Some readers may remember the 1995 post-apocalyptic film Tank Girl, based off a comic-strip taking place in the not-so-distant future, when desertification takes hold of planet Earth, causing water to become a scarce resource.
Happily, the situation with our beloved planet’s supply of water isn’t nearly extreme as it was portrayed in Tank Girl. But some areas of the planet have been a great cause for concern, causing significant economic losses and suffering to people in these surrounding areas, as well as wildlife. These areas include Brazil, and areas of the southwestern U.S., in California and Nevada.
In response to these issues, scientists at MIT, working collaboratively with the Jaolgon, India-based Jain Irrigation Systems, have taken to less extreme measures than Tank Girl, and built a handy, award-winning portable desalination system that turns salt water into drinking water.
As quoted in an article published on the Science Alert website, by Dr. Amy Bilton, MIT’s David L. Chandler describes the process used by the machine, known as electrodialysis, which pulls the salt’s positive and negative ions out of the water, by “passing a stream of water between two electrodes with opposite charges.”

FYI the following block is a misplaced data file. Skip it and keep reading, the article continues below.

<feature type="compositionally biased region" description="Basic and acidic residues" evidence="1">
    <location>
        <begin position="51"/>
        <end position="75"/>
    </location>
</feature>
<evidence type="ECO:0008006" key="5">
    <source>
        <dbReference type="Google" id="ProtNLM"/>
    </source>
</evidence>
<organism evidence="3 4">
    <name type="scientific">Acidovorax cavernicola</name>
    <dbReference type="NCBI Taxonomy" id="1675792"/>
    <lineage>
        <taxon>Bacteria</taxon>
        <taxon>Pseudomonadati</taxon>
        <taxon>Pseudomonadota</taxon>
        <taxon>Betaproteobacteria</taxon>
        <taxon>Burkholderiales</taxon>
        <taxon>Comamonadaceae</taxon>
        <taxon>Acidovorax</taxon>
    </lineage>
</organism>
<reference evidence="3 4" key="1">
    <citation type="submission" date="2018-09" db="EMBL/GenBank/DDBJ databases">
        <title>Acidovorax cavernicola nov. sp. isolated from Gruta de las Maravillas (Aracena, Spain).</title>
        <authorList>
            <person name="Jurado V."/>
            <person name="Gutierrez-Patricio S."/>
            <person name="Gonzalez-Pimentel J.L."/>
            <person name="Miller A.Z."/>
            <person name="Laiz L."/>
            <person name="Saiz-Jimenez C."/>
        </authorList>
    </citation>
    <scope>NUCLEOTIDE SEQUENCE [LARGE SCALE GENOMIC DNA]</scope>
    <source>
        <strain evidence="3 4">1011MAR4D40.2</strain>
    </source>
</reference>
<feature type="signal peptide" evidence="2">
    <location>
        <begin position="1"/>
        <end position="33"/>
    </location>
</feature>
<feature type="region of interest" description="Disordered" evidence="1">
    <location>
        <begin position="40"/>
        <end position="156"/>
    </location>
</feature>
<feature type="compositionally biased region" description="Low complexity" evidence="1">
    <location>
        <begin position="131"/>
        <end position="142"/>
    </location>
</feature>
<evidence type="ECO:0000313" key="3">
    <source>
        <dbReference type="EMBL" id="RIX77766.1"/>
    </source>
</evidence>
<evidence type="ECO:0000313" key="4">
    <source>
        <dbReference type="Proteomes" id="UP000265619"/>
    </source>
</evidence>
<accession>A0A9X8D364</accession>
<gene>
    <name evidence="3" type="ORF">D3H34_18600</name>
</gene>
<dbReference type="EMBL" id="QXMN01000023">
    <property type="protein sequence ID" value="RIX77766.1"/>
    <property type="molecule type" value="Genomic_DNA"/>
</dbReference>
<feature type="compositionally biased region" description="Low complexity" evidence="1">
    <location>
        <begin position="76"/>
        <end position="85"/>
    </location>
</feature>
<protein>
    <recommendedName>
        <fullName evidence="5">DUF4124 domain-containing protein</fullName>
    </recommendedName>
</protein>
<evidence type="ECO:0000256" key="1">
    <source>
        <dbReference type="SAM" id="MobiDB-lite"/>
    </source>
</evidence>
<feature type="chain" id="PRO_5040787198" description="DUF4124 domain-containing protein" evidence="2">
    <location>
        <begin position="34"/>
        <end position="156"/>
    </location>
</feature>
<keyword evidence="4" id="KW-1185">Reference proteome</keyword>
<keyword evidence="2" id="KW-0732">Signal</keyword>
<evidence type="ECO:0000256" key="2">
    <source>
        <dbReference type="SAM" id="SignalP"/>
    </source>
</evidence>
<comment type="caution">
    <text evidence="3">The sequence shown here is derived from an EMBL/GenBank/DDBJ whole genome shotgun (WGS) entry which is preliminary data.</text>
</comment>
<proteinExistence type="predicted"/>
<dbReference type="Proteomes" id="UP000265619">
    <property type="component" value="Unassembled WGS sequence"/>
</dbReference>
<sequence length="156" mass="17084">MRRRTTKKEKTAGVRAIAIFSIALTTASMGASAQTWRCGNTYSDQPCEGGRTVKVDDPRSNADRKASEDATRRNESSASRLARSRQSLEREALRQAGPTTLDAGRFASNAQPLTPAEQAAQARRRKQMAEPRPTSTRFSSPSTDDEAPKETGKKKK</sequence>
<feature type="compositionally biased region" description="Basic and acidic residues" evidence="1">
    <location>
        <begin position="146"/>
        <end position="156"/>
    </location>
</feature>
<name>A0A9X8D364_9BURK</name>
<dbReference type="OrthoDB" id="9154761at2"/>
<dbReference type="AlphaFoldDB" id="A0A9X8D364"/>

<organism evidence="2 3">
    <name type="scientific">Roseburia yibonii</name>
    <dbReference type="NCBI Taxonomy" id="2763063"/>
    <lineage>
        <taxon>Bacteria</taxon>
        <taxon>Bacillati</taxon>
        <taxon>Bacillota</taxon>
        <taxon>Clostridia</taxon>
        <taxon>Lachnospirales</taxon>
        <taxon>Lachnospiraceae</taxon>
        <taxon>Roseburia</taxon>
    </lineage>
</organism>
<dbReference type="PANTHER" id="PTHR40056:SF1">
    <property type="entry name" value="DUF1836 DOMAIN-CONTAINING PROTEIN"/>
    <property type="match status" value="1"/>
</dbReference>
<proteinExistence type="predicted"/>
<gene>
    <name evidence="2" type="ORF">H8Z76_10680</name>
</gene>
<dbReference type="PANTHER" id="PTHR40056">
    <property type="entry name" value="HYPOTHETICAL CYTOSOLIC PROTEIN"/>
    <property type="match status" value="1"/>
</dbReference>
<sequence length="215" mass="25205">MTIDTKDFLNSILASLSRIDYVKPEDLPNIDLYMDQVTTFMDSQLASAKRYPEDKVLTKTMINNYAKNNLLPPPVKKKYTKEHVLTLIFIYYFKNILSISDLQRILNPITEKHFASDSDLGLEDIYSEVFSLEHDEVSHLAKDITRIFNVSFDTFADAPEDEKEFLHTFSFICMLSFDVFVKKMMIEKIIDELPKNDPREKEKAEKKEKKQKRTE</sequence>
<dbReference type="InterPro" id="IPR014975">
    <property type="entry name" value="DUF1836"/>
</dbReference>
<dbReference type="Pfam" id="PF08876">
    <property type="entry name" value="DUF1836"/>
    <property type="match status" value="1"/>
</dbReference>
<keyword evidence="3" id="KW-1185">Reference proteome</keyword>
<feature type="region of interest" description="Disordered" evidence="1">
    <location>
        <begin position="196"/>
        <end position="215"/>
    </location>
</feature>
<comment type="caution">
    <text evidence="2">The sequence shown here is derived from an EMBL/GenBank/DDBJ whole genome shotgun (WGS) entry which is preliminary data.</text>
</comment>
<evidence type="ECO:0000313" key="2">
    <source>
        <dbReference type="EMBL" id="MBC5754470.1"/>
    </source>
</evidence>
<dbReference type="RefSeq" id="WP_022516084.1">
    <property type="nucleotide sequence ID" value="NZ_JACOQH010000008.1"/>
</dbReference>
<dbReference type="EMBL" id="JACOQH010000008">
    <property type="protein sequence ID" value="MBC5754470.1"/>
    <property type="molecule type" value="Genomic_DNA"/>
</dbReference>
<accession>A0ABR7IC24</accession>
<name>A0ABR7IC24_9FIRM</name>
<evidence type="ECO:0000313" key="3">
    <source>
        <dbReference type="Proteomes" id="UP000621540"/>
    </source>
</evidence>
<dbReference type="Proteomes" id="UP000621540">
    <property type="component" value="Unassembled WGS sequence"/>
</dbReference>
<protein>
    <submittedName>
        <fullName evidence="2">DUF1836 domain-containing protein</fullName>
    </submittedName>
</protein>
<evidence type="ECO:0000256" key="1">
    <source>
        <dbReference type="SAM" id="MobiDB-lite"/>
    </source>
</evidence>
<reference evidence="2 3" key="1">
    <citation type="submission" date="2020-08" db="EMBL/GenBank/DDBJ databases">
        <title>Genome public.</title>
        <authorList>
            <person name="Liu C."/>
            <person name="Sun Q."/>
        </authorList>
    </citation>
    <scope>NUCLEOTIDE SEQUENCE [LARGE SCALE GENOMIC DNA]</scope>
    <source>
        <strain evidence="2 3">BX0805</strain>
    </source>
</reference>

The freshwater stream and the salty streams are separated by a series of membranes. Additionally, the desalination plants are solar-powered. Chandler also notes the significant difference between the process used at the plants with reverse-osmosis. 90% of the salt water becomes drinkable with the former, while only 40-60% becomes drinkable with the latter.
It’s cost is also much lower, while its efficiency level is very high. 2,100 gallons (7,950 liters) of water were desalinated in only 24 hours. With all this desalination system has to offer, it looks promising for drought-stricken areas of the world, as well as places where access to clean water is extremely limited, such as rural villages in India.
Global potential also exists in other rural areas, including those in the United States. Of course, homesteaders will stand to benefit from this technology. Most importantly, this technology also indicates Earth’s water supply will likely not end up running dry, as Tank Girl predicted. At least, I hope not.